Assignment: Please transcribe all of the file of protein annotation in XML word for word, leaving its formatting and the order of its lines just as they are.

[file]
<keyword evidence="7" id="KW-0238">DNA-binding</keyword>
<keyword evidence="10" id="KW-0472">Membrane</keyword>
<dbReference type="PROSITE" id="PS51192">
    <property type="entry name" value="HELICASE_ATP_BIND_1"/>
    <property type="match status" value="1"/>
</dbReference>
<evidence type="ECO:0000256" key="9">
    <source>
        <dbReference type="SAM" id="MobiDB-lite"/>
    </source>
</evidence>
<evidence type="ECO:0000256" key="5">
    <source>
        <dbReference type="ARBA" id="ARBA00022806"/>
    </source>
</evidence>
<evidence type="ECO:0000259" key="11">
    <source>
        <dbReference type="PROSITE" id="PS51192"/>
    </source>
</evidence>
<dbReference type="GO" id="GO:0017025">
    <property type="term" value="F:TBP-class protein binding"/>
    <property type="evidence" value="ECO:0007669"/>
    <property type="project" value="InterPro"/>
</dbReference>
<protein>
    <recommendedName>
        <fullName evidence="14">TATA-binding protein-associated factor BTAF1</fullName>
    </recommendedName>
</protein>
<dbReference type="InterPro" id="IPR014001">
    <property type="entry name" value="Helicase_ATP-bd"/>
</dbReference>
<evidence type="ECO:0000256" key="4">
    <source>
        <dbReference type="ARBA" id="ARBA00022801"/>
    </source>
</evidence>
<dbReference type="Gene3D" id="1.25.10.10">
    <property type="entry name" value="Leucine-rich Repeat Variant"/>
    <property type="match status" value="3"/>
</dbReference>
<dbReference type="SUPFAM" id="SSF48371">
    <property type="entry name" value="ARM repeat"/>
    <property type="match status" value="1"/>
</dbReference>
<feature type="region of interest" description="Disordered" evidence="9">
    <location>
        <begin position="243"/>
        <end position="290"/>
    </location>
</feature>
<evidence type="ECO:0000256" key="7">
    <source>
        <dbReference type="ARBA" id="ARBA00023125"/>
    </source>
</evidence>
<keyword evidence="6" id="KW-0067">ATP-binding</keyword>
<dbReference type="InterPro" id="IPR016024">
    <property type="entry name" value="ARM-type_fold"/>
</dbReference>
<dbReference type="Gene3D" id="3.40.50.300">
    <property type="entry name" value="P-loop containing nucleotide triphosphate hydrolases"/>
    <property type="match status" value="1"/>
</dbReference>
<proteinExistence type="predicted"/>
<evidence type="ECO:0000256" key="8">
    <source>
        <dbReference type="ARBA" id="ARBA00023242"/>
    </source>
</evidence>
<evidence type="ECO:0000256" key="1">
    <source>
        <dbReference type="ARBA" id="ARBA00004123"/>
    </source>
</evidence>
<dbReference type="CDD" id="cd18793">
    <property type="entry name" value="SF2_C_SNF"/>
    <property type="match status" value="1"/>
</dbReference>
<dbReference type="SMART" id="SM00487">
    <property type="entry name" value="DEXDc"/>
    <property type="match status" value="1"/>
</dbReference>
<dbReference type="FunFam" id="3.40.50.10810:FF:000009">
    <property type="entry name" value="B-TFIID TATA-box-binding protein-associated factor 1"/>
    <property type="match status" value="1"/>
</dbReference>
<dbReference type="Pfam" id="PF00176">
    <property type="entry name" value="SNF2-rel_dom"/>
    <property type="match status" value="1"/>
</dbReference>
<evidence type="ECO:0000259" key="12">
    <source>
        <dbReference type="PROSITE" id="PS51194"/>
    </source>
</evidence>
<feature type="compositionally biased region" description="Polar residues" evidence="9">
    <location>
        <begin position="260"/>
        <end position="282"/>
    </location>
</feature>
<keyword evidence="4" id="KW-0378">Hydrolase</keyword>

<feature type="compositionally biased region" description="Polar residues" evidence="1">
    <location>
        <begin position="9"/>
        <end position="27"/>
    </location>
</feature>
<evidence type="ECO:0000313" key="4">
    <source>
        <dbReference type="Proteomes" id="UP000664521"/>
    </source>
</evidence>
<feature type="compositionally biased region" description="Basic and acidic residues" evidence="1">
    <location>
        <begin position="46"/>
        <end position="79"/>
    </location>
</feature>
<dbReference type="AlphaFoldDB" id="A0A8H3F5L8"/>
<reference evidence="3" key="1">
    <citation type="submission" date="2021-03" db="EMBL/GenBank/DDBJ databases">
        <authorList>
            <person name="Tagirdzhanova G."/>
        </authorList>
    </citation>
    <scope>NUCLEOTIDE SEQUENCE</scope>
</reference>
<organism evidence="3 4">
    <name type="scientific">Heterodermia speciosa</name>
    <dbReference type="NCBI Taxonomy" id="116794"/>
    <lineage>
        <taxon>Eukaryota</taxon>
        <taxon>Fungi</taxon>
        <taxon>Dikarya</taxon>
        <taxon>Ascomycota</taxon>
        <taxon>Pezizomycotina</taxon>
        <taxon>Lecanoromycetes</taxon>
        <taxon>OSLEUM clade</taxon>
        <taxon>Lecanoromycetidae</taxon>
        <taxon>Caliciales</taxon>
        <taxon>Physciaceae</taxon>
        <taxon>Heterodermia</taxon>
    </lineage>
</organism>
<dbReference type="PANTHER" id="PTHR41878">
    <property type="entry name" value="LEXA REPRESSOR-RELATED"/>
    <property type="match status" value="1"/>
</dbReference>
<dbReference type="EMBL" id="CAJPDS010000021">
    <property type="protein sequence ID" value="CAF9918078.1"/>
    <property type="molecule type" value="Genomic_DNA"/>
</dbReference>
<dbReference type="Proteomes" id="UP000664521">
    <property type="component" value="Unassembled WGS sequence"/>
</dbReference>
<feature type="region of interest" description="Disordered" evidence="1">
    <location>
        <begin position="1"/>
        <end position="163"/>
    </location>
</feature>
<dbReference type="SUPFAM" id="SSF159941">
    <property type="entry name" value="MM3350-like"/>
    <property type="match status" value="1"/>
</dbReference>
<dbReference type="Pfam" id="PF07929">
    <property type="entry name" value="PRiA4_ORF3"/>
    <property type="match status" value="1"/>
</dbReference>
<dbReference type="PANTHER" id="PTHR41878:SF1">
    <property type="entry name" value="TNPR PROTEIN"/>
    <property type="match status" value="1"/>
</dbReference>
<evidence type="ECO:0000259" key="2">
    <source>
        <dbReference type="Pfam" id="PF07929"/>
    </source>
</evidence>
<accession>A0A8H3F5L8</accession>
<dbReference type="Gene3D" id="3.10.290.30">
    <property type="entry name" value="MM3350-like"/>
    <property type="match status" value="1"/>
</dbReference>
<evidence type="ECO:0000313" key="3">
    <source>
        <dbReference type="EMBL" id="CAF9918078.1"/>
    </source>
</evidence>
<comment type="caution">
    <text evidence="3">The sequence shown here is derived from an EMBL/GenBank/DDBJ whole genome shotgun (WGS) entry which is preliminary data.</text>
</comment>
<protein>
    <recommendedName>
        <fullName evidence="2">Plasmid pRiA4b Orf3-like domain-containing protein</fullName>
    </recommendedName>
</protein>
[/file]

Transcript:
<keyword evidence="7" id="KW-0238">DNA-binding</keyword>
<keyword evidence="10" id="KW-0472">Membrane</keyword>
<dbReference type="PROSITE" id="PS51192">
    <property type="entry name" value="HELICASE_ATP_BIND_1"/>
    <property type="match status" value="1"/>
</dbReference>
<evidence type="ECO:0000256" key="9">
    <source>
        <dbReference type="SAM" id="MobiDB-lite"/>
    </source>
</evidence>
<evidence type="ECO:0000256" key="5">
    <source>
        <dbReference type="ARBA" id="ARBA00022806"/>
    </source>
</evidence>
<evidence type="ECO:0000259" key="11">
    <source>
        <dbReference type="PROSITE" id="PS51192"/>
    </source>
</evidence>
<dbReference type="GO" id="GO:0017025">
    <property type="term" value="F:TBP-class protein binding"/>
    <property type="evidence" value="ECO:0007669"/>
    <property type="project" value="InterPro"/>
</dbReference>
<protein>
    <recommendedName>
        <fullName evidence="14">TATA-binding protein-associated factor BTAF1</fullName>
    </recommendedName>
</protein>
<dbReference type="InterPro" id="IPR014001">
    <property type="entry name" value="Helicase_ATP-bd"/>
</dbReference>
<evidence type="ECO:0000256" key="4">
    <source>
        <dbReference type="ARBA" id="ARBA00022801"/>
    </source>
</evidence>
<dbReference type="Gene3D" id="1.25.10.10">
    <property type="entry name" value="Leucine-rich Repeat Variant"/>
    <property type="match status" value="3"/>
</dbReference>
<dbReference type="SUPFAM" id="SSF48371">
    <property type="entry name" value="ARM repeat"/>
    <property type="match status" value="1"/>
</dbReference>
<feature type="region of interest" description="Disordered" evidence="9">
    <location>
        <begin position="243"/>
        <end position="290"/>
    </location>
</feature>
<evidence type="ECO:0000256" key="7">
    <source>
        <dbReference type="ARBA" id="ARBA00023125"/>
    </source>
</evidence>
<keyword evidence="6" id="KW-0067">ATP-binding</keyword>
<dbReference type="InterPro" id="IPR016024">
    <property type="entry name" value="ARM-type_fold"/>
</dbReference>
<dbReference type="Gene3D" id="3.40.50.300">
    <property type="entry name" value="P-loop containing nucleotide triphosphate hydrolases"/>
    <property type="match status" value="1"/>
</dbReference>
<proteinExistence type="predicted"/>
<evidence type="ECO:0000256" key="8">
    <source>
        <dbReference type="ARBA" id="ARBA00023242"/>
    </source>
</evidence>
<evidence type="ECO:0000256" key="1">
    <source>
        <dbReference type="ARBA" id="ARBA00004123"/>
    </source>
</evidence>
<dbReference type="CDD" id="cd18793">
    <property type="entry name" value="SF2_C_SNF"/>
    <property type="match status" value="1"/>
</dbReference>
<dbReference type="SMART" id="SM00487">
    <property type="entry name" value="DEXDc"/>
    <property type="match status" value="1"/>
</dbReference>
<dbReference type="FunFam" id="3.40.50.10810:FF:000009">
    <property type="entry name" value="B-TFIID TATA-box-binding protein-associated factor 1"/>
    <property type="match status" value="1"/>
</dbReference>
<dbReference type="Pfam" id="PF00176">
    <property type="entry name" value="SNF2-rel_dom"/>
    <property type="match status" value="1"/>
</dbReference>
<evidence type="ECO:0000259" key="12">
    <source>
        <dbReference type="PROSITE" id="PS51194"/>
    </source>
</evidence>
<feature type="compositionally biased region" description="Polar residues" evidence="9">
    <location>
        <begin position="260"/>
        <end position="282"/>
    </location>
</feature>
<keyword evidence="4" id="KW-0378">Hydrolase</keyword>

<feature type="compositionally biased region" description="Polar residues" evidence="1">
    <location>
        <begin position="9"/>
        <end position="27"/>
    </location>
</feature>
<evidence type="ECO:0000313" key="4">
    <source>
        <dbReference type="Proteomes" id="UP000664521"/>
    </source>
</evidence>
<feature type="compositionally biased region" description="Basic and acidic residues" evidence="1">
    <location>
        <begin position="46"/>
        <end position="79"/>
    </location>
</feature>
<dbReference type="AlphaFoldDB" id="A0A8H3F5L8"/>
<reference evidence="3" key="1">
    <citation type="submission" date="2021-03" db="EMBL/GenBank/DDBJ databases">
        <authorList>
            <person name="Tagirdzhanova G."/>
        </authorList>
    </citation>
    <scope>NUCLEOTIDE SEQUENCE</scope>
</reference>
<organism evidence="3 4">
    <name type="scientific">Heterodermia speciosa</name>
    <dbReference type="NCBI Taxonomy" id="116794"/>
    <lineage>
        <taxon>Eukaryota</taxon>
        <taxon>Fungi</taxon>
        <taxon>Dikarya</taxon>
        <taxon>Ascomycota</taxon>
        <taxon>Pezizomycotina</taxon>
        <taxon>Lecanoromycetes</taxon>
        <taxon>OSLEUM clade</taxon>
        <taxon>Lecanoromycetidae</taxon>
        <taxon>Caliciales</taxon>
        <taxon>Physciaceae</taxon>
        <taxon>Heterodermia</taxon>
    </lineage>
</organism>
<dbReference type="PANTHER" id="PTHR41878">
    <property type="entry name" value="LEXA REPRESSOR-RELATED"/>
    <property type="match status" value="1"/>
</dbReference>
<dbReference type="EMBL" id="CAJPDS010000021">
    <property type="protein sequence ID" value="CAF9918078.1"/>
    <property type="molecule type" value="Genomic_DNA"/>
</dbReference>
<dbReference type="Proteomes" id="UP000664521">
    <property type="component" value="Unassembled WGS sequence"/>
</dbReference>
<feature type="region of interest" description="Disordered" evidence="1">
    <location>
        <begin position="1"/>
        <end position="163"/>
    </location>
</feature>
<dbReference type="SUPFAM" id="SSF159941">
    <property type="entry name" value="MM3350-like"/>
    <property type="match status" value="1"/>
</dbReference>
<dbReference type="Pfam" id="PF07929">
    <property type="entry name" value="PRiA4_ORF3"/>
    <property type="match status" value="1"/>
</dbReference>
<dbReference type="PANTHER" id="PTHR41878:SF1">
    <property type="entry name" value="TNPR PROTEIN"/>
    <property type="match status" value="1"/>
</dbReference>
<evidence type="ECO:0000259" key="2">
    <source>
        <dbReference type="Pfam" id="PF07929"/>
    </source>
</evidence>
<accession>A0A8H3F5L8</accession>
<dbReference type="Gene3D" id="3.10.290.30">
    <property type="entry name" value="MM3350-like"/>
    <property type="match status" value="1"/>
</dbReference>
<evidence type="ECO:0000313" key="3">
    <source>
        <dbReference type="EMBL" id="CAF9918078.1"/>
    </source>
</evidence>
<comment type="caution">
    <text evidence="3">The sequence shown here is derived from an EMBL/GenBank/DDBJ whole genome shotgun (WGS) entry which is preliminary data.</text>
</comment>
<protein>
    <recommendedName>
        <fullName evidence="2">Plasmid pRiA4b Orf3-like domain-containing protein</fullName>
    </recommendedName>
</protein>